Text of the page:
e) 18th Dynasty approximately 1552- 1295 B.C.E. is the dynasty without the Hyksos and with a reunited Egypt under native pharaohs. It is a dynasty of intense scrutiny relative to Moses and is the dynasty of monotheism. A believer I am BUT Aten monotheism of Amenophis IV-Akenhaten is not Jewish – perhaps a step in the right direction. Aten as the god was promoted in earnest, but it lost its leadership probably midst treachery and the entrenched Amun priesthood prevailed in the 19th dynasty. Some say that occurred because Moses avoided becoming the victim of political treachery. He withdrew from his loyalty to Egypt that he displayed so well in his earlier life to become the prophet chosen by God to lead the Jews. Many scholars consider Moses to have been a viable heir to the Egyptian 18th dynasty throne which we will explore in future lessons. As always it seems when the Amun supported resumed power Aten art, records and even the capital city were destroyed; thus again as with the Hyksos era we are left with scraps for records when once there were volumes.

 

f) 19th Dynasty approximately 1295-1188. This is the era of the now famous Tutankhamen (King Tut) and Ramses II and his son Merneptah. Polytheism was reestablished. Ramses II reigned for a long period and Egypt regained stability. This is the close of any window for Exodus as skimpy historical records outside of Egypt simply won’t support it. Also Kings 6:1 would put Solomon back (perhaps) into the era of Necho I-II. Only a few fringe scholars accept that! Why, because Ramses II and Merneptah dates are approximately 1279 – 1212 B.C.E. minus 400 to 480 years is the 22nd dynasty not 24th and many records of that era simply won’t support a coterminous Solomon.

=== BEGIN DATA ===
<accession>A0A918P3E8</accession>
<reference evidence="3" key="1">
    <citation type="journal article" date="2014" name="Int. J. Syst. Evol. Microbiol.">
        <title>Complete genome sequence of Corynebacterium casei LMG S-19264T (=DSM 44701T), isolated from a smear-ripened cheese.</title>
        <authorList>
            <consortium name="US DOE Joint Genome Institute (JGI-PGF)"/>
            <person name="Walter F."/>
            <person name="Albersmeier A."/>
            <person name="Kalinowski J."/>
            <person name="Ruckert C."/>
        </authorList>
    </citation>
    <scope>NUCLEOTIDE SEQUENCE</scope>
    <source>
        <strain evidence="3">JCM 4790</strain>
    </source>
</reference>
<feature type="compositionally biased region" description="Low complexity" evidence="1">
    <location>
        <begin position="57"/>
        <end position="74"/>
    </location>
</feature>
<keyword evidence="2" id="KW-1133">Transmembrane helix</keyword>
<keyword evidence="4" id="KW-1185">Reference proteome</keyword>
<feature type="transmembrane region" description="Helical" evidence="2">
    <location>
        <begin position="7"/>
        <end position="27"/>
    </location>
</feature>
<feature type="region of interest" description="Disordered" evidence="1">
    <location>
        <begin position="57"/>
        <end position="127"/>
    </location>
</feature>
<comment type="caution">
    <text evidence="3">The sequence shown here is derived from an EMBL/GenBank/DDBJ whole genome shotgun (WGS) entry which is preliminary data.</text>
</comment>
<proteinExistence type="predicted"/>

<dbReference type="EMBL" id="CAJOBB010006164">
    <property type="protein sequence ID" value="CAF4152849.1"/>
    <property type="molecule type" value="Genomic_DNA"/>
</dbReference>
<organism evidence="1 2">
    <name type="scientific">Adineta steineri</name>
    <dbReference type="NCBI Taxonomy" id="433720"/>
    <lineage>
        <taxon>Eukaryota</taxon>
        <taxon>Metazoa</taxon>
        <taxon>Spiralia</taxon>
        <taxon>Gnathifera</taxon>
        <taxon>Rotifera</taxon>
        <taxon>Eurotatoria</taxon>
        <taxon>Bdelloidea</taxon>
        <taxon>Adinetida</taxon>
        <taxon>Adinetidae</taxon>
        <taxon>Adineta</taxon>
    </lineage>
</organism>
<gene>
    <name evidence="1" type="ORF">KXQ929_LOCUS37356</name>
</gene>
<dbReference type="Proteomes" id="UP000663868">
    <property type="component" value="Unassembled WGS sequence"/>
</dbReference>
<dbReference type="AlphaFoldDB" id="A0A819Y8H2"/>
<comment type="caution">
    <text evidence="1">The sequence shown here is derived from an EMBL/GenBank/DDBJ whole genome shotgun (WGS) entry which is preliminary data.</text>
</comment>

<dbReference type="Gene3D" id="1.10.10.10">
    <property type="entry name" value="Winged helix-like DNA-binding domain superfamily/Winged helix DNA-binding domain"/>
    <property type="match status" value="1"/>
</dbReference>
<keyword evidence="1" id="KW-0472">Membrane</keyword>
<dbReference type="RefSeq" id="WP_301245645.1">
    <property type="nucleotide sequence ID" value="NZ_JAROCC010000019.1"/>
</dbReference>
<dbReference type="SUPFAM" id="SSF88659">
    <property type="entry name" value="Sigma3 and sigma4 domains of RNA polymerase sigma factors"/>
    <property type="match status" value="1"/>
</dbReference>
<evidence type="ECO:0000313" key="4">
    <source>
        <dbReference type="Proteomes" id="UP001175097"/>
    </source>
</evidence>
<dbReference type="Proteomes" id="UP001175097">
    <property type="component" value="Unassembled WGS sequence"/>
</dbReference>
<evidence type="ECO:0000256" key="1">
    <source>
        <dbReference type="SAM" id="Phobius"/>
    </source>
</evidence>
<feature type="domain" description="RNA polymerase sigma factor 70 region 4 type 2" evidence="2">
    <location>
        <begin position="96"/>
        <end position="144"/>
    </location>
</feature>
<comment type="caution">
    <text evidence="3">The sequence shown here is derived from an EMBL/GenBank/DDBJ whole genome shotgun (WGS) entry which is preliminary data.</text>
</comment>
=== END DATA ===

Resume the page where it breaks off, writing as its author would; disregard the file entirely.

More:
Summary:

 

The 12th dynasty was the era of Joseph and the famine of Biblical Genesis. This, many scholars consider, defines the immigration into Egypt of some of the then existing population of the Jews (Jacob’s entourage). These Jews (Genesis 46:27) in another 500 -600 years become the subjects of Exodus. The Jews that remained behind are likely responsible for the Semitic influence we read into words and names within other “groups” in the greater Holy Land area (Genesis 19:37-38, etc.).

 

The 17th dynasty saw major Egyptian conflicts resulting in the Hyksos finally being ejected initiating the 18th native Egyptian dynasty. The Hyksos might have controlled the Jews. Ancient authors associate the My People – Chosen People – Israelite Jews with the Hyksos and that is significant and the focus of a debate that will be reviewed in detail in future lessons.